གཟའ་ཟླ་བ། ༢༠༢༤/༠༤/༡༥

Bush, Pelosi Say They Want to Work Together

U.S. President George Bush and leaders of the opposition Democratic Party say they will work together. Their comments came after the latest election results showed Democrats have won control of Congress in this week's election.

President Bush says voters expect politicians to rise above their partisan differences. So he invited House Democratic leader Nancy Pelosi to lunch at the White House.

"The elections are now behind us," said President Bush. "And the Congresswoman's party won. But the challenges still remain, and therefore we are going to work together to address those challenges in a constructive way. We will not agree on every issue, but we do agree that we love America equally, that we are concerned about the future of this country, and that we will do our very best to address big problems."

The president said he had a constructive and very friendly meeting with Pelosi, who is expected to become the first woman chosen by her party to serve as Speaker of the House of Representatives.

Pelosi said their talks were productive and signaled the start of a partnership to solve the nation's problems.

"I look forward to working in a confidence-building way with the president, recognizing that we have our differences, and we will debate them, and that is what our founders intended," she said. "But we will do so in a way that gets results for the American people."

Pelosi says she understands the responsibilities of serving as Speaker of all the House, not just its Democratic members. Having made history, she says it is now time to make progress.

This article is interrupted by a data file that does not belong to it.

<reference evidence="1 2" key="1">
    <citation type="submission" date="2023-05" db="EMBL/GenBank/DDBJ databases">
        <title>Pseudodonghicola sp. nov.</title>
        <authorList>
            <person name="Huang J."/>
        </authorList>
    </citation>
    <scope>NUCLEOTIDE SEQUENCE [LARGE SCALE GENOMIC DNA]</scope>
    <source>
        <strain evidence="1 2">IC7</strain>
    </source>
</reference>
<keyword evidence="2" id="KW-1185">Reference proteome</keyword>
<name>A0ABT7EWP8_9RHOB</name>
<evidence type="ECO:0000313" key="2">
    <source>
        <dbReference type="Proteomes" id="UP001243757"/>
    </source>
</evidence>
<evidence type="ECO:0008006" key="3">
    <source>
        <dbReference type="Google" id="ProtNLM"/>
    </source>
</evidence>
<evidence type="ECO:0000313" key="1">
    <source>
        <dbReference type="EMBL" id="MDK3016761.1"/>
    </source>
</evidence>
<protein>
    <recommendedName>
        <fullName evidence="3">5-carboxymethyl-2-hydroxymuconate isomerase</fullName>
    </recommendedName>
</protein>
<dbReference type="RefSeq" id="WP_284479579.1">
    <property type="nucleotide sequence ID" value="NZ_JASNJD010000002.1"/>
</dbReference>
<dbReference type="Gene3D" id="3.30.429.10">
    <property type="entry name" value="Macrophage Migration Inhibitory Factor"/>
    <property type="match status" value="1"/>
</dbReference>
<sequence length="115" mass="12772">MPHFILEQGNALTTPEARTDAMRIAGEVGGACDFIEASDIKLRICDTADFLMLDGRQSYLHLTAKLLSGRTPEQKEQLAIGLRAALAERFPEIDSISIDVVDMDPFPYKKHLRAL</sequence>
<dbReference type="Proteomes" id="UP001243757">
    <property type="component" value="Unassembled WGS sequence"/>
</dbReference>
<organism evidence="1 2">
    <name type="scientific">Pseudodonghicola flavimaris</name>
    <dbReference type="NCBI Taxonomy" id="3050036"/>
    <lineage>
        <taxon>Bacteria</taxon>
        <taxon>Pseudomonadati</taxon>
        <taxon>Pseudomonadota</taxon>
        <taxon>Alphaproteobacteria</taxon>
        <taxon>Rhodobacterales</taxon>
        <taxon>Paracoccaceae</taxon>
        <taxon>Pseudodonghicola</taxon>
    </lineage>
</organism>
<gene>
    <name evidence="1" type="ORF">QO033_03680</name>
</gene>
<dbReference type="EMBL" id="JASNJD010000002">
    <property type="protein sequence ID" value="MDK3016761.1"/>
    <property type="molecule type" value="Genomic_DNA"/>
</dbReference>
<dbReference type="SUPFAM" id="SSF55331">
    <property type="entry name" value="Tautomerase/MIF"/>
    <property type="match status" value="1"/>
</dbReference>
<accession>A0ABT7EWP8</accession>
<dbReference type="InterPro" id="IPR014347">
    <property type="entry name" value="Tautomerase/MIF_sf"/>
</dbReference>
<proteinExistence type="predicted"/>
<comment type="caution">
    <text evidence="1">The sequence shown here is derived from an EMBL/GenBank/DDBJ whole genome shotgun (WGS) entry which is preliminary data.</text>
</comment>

Before Democrats take charge of the House in January, President Bush says, there is much work to be done in the existing Congress, including action on spending bills, terrorist surveillance, and alternative energy.

He is also calling on lawmakers to complete work on the Vietnam Free Trade Agreement and a deal sharing civilian nuclear technology with India.

But the biggest challenge remains the fight against terrorism and what the president says is the central front in that fight: Iraq.

"Our country now has more than 149,000 men and women serving bravely in that country," he said. "Whatever party we come from, we all have a responsibility to make sure that these troops have the resources and support they need to prevail. I am open to any idea or suggestion that will help us achieve our goals of defeating the terrorists and ensuring that Iraq's democratic government succeeds."

Iraq was a central issue in this election. Public opinion polls say a majority of Americans now believe the president's use of U.S. troops to topple Saddam Hussein was a mistake.